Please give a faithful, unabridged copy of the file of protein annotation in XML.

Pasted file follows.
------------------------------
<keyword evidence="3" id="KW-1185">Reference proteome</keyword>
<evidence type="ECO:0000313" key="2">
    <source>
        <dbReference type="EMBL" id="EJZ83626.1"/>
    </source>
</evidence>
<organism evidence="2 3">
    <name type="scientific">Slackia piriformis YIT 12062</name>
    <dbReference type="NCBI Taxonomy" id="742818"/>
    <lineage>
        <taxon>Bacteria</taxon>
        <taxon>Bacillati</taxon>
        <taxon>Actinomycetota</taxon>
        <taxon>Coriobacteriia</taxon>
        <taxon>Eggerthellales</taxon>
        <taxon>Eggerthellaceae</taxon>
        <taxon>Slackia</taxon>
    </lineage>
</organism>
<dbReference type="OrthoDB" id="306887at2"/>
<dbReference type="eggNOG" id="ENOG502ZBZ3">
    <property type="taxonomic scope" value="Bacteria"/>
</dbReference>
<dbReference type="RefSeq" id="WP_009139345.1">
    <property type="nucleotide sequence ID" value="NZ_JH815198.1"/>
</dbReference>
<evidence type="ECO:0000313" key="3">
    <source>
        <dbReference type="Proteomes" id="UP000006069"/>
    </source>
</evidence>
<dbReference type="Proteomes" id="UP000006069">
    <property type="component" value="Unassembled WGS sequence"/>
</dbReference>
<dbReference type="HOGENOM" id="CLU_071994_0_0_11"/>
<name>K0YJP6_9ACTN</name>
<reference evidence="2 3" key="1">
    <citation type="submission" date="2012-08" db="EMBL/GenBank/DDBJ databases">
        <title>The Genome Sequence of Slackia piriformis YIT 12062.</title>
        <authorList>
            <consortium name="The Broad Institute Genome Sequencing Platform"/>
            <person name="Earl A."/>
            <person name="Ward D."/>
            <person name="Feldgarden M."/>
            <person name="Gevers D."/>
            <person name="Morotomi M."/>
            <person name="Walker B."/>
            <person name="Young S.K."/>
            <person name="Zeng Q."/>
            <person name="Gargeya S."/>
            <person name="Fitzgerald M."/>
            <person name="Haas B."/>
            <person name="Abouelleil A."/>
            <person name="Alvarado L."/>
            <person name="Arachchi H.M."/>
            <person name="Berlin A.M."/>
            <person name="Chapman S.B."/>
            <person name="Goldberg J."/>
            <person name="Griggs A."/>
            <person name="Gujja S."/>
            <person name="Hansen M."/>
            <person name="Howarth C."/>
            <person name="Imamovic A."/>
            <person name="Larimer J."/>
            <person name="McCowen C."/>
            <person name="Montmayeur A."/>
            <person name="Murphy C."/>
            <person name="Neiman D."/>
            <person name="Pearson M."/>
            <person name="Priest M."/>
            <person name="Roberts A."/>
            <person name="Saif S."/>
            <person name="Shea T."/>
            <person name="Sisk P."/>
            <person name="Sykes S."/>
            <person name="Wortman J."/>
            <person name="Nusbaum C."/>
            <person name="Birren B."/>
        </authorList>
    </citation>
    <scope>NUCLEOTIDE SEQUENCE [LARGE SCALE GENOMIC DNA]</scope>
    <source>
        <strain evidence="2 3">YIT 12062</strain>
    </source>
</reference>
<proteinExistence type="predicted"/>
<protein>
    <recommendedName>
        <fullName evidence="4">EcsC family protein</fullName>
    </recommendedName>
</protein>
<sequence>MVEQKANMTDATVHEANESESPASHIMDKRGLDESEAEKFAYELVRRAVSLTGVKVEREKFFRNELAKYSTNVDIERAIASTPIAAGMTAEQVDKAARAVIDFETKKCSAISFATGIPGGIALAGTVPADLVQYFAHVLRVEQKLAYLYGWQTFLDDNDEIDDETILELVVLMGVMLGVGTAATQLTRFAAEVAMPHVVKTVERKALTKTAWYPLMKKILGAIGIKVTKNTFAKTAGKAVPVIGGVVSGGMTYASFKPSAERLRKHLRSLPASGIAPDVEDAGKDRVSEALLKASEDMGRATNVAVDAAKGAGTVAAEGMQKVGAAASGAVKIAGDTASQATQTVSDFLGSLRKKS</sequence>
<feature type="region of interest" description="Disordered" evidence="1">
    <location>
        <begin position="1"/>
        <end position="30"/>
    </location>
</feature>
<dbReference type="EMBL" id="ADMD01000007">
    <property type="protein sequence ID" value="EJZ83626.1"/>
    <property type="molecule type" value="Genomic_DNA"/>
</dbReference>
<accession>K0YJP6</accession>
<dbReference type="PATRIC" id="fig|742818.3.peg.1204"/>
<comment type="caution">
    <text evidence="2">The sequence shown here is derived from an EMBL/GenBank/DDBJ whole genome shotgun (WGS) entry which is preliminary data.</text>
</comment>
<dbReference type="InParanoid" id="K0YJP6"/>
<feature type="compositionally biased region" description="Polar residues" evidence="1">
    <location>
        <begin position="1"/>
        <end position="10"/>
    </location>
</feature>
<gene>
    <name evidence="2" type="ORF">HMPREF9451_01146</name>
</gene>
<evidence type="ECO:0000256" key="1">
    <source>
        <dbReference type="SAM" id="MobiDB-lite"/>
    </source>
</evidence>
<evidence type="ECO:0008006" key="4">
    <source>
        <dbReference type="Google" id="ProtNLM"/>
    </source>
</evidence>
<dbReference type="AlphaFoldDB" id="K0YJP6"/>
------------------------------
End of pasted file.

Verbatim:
<keyword evidence="3" id="KW-1185">Reference proteome</keyword>
<evidence type="ECO:0000313" key="2">
    <source>
        <dbReference type="EMBL" id="EJZ83626.1"/>
    </source>
</evidence>
<organism evidence="2 3">
    <name type="scientific">Slackia piriformis YIT 12062</name>
    <dbReference type="NCBI Taxonomy" id="742818"/>
    <lineage>
        <taxon>Bacteria</taxon>
        <taxon>Bacillati</taxon>
        <taxon>Actinomycetota</taxon>
        <taxon>Coriobacteriia</taxon>
        <taxon>Eggerthellales</taxon>
        <taxon>Eggerthellaceae</taxon>
        <taxon>Slackia</taxon>
    </lineage>
</organism>
<dbReference type="OrthoDB" id="306887at2"/>
<dbReference type="eggNOG" id="ENOG502ZBZ3">
    <property type="taxonomic scope" value="Bacteria"/>
</dbReference>
<dbReference type="RefSeq" id="WP_009139345.1">
    <property type="nucleotide sequence ID" value="NZ_JH815198.1"/>
</dbReference>
<evidence type="ECO:0000313" key="3">
    <source>
        <dbReference type="Proteomes" id="UP000006069"/>
    </source>
</evidence>
<dbReference type="Proteomes" id="UP000006069">
    <property type="component" value="Unassembled WGS sequence"/>
</dbReference>
<dbReference type="HOGENOM" id="CLU_071994_0_0_11"/>
<name>K0YJP6_9ACTN</name>
<reference evidence="2 3" key="1">
    <citation type="submission" date="2012-08" db="EMBL/GenBank/DDBJ databases">
        <title>The Genome Sequence of Slackia piriformis YIT 12062.</title>
        <authorList>
            <consortium name="The Broad Institute Genome Sequencing Platform"/>
            <person name="Earl A."/>
            <person name="Ward D."/>
            <person name="Feldgarden M."/>
            <person name="Gevers D."/>
            <person name="Morotomi M."/>
            <person name="Walker B."/>
            <person name="Young S.K."/>
            <person name="Zeng Q."/>
            <person name="Gargeya S."/>
            <person name="Fitzgerald M."/>
            <person name="Haas B."/>
            <person name="Abouelleil A."/>
            <person name="Alvarado L."/>
            <person name="Arachchi H.M."/>
            <person name="Berlin A.M."/>
            <person name="Chapman S.B."/>
            <person name="Goldberg J."/>
            <person name="Griggs A."/>
            <person name="Gujja S."/>
            <person name="Hansen M."/>
            <person name="Howarth C."/>
            <person name="Imamovic A."/>
            <person name="Larimer J."/>
            <person name="McCowen C."/>
            <person name="Montmayeur A."/>
            <person name="Murphy C."/>
            <person name="Neiman D."/>
            <person name="Pearson M."/>
            <person name="Priest M."/>
            <person name="Roberts A."/>
            <person name="Saif S."/>
            <person name="Shea T."/>
            <person name="Sisk P."/>
            <person name="Sykes S."/>
            <person name="Wortman J."/>
            <person name="Nusbaum C."/>
            <person name="Birren B."/>
        </authorList>
    </citation>
    <scope>NUCLEOTIDE SEQUENCE [LARGE SCALE GENOMIC DNA]</scope>
    <source>
        <strain evidence="2 3">YIT 12062</strain>
    </source>
</reference>
<proteinExistence type="predicted"/>
<protein>
    <recommendedName>
        <fullName evidence="4">EcsC family protein</fullName>
    </recommendedName>
</protein>
<sequence>MVEQKANMTDATVHEANESESPASHIMDKRGLDESEAEKFAYELVRRAVSLTGVKVEREKFFRNELAKYSTNVDIERAIASTPIAAGMTAEQVDKAARAVIDFETKKCSAISFATGIPGGIALAGTVPADLVQYFAHVLRVEQKLAYLYGWQTFLDDNDEIDDETILELVVLMGVMLGVGTAATQLTRFAAEVAMPHVVKTVERKALTKTAWYPLMKKILGAIGIKVTKNTFAKTAGKAVPVIGGVVSGGMTYASFKPSAERLRKHLRSLPASGIAPDVEDAGKDRVSEALLKASEDMGRATNVAVDAAKGAGTVAAEGMQKVGAAASGAVKIAGDTASQATQTVSDFLGSLRKKS</sequence>
<feature type="region of interest" description="Disordered" evidence="1">
    <location>
        <begin position="1"/>
        <end position="30"/>
    </location>
</feature>
<dbReference type="EMBL" id="ADMD01000007">
    <property type="protein sequence ID" value="EJZ83626.1"/>
    <property type="molecule type" value="Genomic_DNA"/>
</dbReference>
<accession>K0YJP6</accession>
<dbReference type="PATRIC" id="fig|742818.3.peg.1204"/>
<comment type="caution">
    <text evidence="2">The sequence shown here is derived from an EMBL/GenBank/DDBJ whole genome shotgun (WGS) entry which is preliminary data.</text>
</comment>
<dbReference type="InParanoid" id="K0YJP6"/>
<feature type="compositionally biased region" description="Polar residues" evidence="1">
    <location>
        <begin position="1"/>
        <end position="10"/>
    </location>
</feature>
<gene>
    <name evidence="2" type="ORF">HMPREF9451_01146</name>
</gene>
<evidence type="ECO:0000256" key="1">
    <source>
        <dbReference type="SAM" id="MobiDB-lite"/>
    </source>
</evidence>
<evidence type="ECO:0008006" key="4">
    <source>
        <dbReference type="Google" id="ProtNLM"/>
    </source>
</evidence>
<dbReference type="AlphaFoldDB" id="K0YJP6"/>